- Choose an accountant that understands the basics of a freelance business. For example, many freelancers don’t work specific hours, and finding an accountant with flexibility would be a great option.
- Realize that an accountant is there for the facts and numbers. They are supposed to make your emotional decisions about money in your business a little easier.
How much does it cost?
Eric says that costs vary across the board, but a general idea for a price is that the less time an accountant has to work on your business, the cheaper it will be. Bookkeepers may charge an hourly fee for the work they complete, but an accountant may charge you a flat monthly fee (also considered a retainer).
Eric knows that it can be hard managing taxes as a freelancer, on top of all of the work that needs to be done in your day to day business. He recommends performing a trial run if you are apprehensive about outsourcing your bookkeeping and taxes to an accountant, to decided if they are the right fit for you. That way, if it doesn’t work out, you aren’t out of a lot of your hard earned money.
Questions from the community:
Diana of The Small Business Startup: I’m Curious about knowing more about making donations or tithing and possible benefits we may not be aware of as entrepreneurs.
Eric’s Answer: While things may change because of our new president, as it stands, charitable donations are not considered a business expense if you are a sole proprietor, single member LLC, or an S-Corp. However, don’t let that stop you from giving money to a charity if you believe it is the right thing to do, or if you just enjoy giving.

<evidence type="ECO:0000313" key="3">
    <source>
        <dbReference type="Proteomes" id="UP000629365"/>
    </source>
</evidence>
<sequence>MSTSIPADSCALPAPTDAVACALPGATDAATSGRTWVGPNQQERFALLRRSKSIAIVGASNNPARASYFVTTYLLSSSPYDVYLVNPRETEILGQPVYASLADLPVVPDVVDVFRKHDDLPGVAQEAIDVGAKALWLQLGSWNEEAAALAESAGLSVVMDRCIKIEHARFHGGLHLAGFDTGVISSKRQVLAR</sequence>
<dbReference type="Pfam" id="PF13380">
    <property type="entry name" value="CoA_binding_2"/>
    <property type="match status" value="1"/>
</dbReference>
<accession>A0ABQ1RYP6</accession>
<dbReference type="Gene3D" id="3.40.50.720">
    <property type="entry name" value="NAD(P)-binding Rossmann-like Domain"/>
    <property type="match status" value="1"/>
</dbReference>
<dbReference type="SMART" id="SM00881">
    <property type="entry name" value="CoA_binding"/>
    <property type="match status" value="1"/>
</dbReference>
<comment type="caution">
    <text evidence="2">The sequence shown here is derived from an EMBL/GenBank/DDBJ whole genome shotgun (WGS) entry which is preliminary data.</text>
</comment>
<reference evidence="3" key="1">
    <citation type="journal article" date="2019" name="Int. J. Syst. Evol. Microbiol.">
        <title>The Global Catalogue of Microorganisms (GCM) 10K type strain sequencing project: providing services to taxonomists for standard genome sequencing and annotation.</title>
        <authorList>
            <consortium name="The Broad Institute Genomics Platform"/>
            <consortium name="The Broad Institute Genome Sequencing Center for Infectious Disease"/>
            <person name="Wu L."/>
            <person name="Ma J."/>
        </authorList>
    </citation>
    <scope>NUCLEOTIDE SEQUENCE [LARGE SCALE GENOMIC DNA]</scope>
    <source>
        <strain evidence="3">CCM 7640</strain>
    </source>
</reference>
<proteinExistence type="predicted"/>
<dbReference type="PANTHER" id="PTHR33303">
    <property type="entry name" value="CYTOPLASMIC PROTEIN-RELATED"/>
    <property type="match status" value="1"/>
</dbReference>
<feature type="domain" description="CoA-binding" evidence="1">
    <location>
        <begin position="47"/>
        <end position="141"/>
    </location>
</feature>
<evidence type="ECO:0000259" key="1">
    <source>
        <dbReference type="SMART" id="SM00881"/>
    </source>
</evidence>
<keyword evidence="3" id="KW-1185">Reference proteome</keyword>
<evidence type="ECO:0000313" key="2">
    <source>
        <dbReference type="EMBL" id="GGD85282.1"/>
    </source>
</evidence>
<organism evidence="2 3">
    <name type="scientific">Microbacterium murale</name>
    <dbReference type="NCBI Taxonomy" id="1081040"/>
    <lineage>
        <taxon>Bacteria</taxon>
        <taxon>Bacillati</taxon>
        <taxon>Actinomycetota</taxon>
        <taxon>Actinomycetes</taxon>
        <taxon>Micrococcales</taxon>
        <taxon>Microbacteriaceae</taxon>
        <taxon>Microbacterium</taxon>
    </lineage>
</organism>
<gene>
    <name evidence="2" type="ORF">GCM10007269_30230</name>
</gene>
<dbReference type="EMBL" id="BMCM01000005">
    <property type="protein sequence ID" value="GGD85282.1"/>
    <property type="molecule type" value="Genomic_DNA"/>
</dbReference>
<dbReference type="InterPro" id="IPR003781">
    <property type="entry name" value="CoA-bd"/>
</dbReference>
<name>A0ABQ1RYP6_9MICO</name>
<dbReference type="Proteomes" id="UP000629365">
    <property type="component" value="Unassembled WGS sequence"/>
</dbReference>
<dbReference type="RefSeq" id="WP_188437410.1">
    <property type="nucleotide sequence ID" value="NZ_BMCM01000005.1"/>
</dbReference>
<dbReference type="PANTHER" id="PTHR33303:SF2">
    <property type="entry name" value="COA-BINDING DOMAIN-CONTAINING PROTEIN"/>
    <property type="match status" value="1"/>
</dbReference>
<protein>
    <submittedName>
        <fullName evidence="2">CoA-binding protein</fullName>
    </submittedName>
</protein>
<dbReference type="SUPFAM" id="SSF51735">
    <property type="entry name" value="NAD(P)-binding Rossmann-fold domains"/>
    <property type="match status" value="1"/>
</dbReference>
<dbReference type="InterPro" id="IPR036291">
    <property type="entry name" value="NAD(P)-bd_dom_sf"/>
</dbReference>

Vanessa, a member of the Make Money Your Honey Facebook group: I am an Occupational Therapist and every so often I work as an independent contractor and file as an S-Corp with my company’s name. S-corp and C-Corp for independent contractors, what is the biggest difference?
Eric’s Answer: The biggest difference between the two is you are double taxed as a C-Corp. For an S-Corp, you are only taxable at your federal rate. Then, when the next year rolls around, you’ll take out the net income from the business. Essentially, you’ve already paid taxes on that money, so you get the distribution tax-free.
What’s one tip listeners can implement right away to improve their finances?
To not follow a piece of financial advice just because it’s given to you. Financial advice is not a one size fits all type of thing. Take what you need from it, but don’t worry about changing who you are to fit the advice.
How do you make money your honey?
By not getting emotional about it. You have to realize that money isn’t everything and take some time to experience life doing what you love, the money will come.
Where can listeners go to find out more about you?
- Business site – AccountLancer
- Personal Site – EricNisall.com
- For people wondering if they should be sending 1099-MISC – Is Your Accountant Charging You For Unnecessary Work?
- For people who are the victim of duplicate income reporting – What To Do When You Wrongly Receive A 1099-MISC
Resources Mentioned Or That Add Value to This Episode
- The College Investor – This is where you can find reviews of tax software.